There are few bigger and more satisfying videogame success stories than that of The Witcher: A tiny studio nobody had ever heard of turns a local sex machine/monster hunter into an international superstar, and builds itself into a world-beating industry heavyweight in the process. But long before CD Projekt worked its magic, another studio you’ve probably never heard of (headed by a guy you likely have) was taking its own crack at it.
Eurogamer ran a story last year about a Witcher-based game being developed in the mid-’90s by Metropolis, a studio headed up by former People Can Fly boss Adrian Chmielarz. The report contained a few stills from the project but nothing else, because all the data—including a working prototype—was thought to have been lost to time.
But it turns out that’s not actually the case. YouTube channel arhn.eu recently ran an interview with two other members of the Metropolis team, Kacper Reutt and Jarek Sobierski, who not only have the source code to an old tech demo, but also actually managed to get it to run—something they were spurred to do by a recent documentary about the game’s history.
Sobierski explained that the footage seen in the interview is running under emulation so it doesn’t look as good as it would on proper hardware from that era, “but at least you can see it works.”
As for why Chmielarz wasn’t aware of the existence of the source code, it sounds like it was simply a matter of housekeeping (or a lack thereof) and good luck. “To be honest I don’t know why they don’t have any of the data. I still have it back from the time we worked on this, mostly from home. And I just never deleted it after leaving the company,” Sobierski says in the video. (The interview is subtitled in English.)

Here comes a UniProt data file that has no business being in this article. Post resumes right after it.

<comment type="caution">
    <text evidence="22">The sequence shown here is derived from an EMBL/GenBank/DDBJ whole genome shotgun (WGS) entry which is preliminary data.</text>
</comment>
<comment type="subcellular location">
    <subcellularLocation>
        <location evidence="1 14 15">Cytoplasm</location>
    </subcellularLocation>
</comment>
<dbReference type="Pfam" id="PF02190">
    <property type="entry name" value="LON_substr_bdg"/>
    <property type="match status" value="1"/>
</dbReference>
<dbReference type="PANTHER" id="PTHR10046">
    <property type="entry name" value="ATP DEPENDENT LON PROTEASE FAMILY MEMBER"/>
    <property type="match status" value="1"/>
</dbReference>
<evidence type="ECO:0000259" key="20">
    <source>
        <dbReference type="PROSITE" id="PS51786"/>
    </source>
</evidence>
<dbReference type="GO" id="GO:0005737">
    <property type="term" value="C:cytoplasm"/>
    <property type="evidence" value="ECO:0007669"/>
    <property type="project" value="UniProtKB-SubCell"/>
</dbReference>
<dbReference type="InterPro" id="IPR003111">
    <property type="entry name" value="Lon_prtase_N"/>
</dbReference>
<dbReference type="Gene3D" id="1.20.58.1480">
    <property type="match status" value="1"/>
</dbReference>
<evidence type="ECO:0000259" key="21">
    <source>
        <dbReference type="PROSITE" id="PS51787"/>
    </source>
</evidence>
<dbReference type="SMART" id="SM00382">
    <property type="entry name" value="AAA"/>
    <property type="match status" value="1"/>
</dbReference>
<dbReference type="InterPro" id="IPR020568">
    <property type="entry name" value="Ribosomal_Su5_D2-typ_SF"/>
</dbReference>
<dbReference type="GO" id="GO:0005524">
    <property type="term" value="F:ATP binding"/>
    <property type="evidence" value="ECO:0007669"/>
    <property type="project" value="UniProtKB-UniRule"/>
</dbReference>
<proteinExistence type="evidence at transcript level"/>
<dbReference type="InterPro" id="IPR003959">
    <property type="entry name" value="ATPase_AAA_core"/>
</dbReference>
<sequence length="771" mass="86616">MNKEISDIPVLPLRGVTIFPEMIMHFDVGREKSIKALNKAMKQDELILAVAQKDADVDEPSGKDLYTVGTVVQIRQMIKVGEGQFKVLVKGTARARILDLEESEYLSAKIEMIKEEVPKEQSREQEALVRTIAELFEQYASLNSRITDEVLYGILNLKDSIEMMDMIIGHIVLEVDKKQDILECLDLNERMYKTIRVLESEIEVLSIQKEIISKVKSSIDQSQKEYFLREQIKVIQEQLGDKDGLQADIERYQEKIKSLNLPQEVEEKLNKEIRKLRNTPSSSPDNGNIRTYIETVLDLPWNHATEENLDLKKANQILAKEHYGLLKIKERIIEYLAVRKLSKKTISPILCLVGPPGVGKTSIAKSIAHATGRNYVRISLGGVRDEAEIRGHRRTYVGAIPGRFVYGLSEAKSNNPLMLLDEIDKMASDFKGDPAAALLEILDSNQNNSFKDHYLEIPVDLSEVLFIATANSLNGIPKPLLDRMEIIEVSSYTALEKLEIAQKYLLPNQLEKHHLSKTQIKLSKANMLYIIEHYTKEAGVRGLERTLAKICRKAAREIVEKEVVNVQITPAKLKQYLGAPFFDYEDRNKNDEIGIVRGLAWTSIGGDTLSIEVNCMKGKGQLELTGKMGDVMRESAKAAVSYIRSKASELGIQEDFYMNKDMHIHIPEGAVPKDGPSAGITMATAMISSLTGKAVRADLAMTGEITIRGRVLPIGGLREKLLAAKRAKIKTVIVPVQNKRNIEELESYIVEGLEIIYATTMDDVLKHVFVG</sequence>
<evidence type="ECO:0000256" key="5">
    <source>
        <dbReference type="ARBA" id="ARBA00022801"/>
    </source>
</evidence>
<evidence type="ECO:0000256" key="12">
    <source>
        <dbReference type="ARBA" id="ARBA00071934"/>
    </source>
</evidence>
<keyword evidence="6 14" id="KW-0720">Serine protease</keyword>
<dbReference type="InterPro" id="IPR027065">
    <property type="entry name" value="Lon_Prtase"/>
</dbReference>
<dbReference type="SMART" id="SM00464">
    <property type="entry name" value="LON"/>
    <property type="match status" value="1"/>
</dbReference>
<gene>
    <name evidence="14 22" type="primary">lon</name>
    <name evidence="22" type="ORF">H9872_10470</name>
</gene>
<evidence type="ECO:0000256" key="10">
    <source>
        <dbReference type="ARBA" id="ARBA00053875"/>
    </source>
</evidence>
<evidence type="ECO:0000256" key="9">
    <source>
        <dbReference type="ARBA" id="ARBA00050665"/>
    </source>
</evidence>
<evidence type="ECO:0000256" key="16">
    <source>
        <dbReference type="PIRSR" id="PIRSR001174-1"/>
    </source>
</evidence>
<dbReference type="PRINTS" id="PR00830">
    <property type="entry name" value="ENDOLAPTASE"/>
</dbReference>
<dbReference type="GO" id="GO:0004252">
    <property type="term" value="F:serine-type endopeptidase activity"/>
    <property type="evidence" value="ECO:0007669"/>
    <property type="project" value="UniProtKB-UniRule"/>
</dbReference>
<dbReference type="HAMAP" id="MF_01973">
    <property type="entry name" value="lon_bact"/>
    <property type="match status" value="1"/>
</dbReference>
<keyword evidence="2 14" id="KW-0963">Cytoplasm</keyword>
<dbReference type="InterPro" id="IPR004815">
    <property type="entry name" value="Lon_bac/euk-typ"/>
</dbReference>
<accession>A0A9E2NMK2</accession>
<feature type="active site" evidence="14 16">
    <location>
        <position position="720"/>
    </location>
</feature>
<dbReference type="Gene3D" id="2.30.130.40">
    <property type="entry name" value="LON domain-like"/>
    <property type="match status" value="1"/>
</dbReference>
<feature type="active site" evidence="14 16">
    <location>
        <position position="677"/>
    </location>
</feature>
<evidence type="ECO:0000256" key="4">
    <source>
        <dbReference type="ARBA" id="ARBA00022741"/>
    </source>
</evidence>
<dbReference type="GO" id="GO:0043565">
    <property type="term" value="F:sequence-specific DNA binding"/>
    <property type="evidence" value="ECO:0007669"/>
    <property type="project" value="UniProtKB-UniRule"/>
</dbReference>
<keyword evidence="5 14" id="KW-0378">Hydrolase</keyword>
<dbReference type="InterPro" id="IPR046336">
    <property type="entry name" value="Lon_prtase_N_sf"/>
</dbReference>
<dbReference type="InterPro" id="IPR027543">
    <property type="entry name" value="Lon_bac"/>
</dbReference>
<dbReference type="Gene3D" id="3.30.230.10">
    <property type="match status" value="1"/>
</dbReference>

“Also, once we left Adrian’s company, and we both left at the same time, I think the whole project collapsed. I don’t remember any information about it being continued. I remember that it was supposed to be suspended, as it turned out it would take at least an extra year or more, before it can ever be released, and the company needed to stay afloat.
Most of the conversations focus on the programming of the game rather than the history of The Witcher, although even for non-programmers such as myself, the “then-vs-now” angle makes it interesting. It ends on a bit of a sad note—after leaving Metropolis and this Witcher game, neither Reutt nor Sobierski ever worked on another game—but even so, it’s hard not to see the overall outcome as a happy one: Chmielarz went on to found People Can Fly a few years later, which gave us Painkiller and Bulletstorm, and of course CD Projekt eventually took on The Witcher, which gave us this.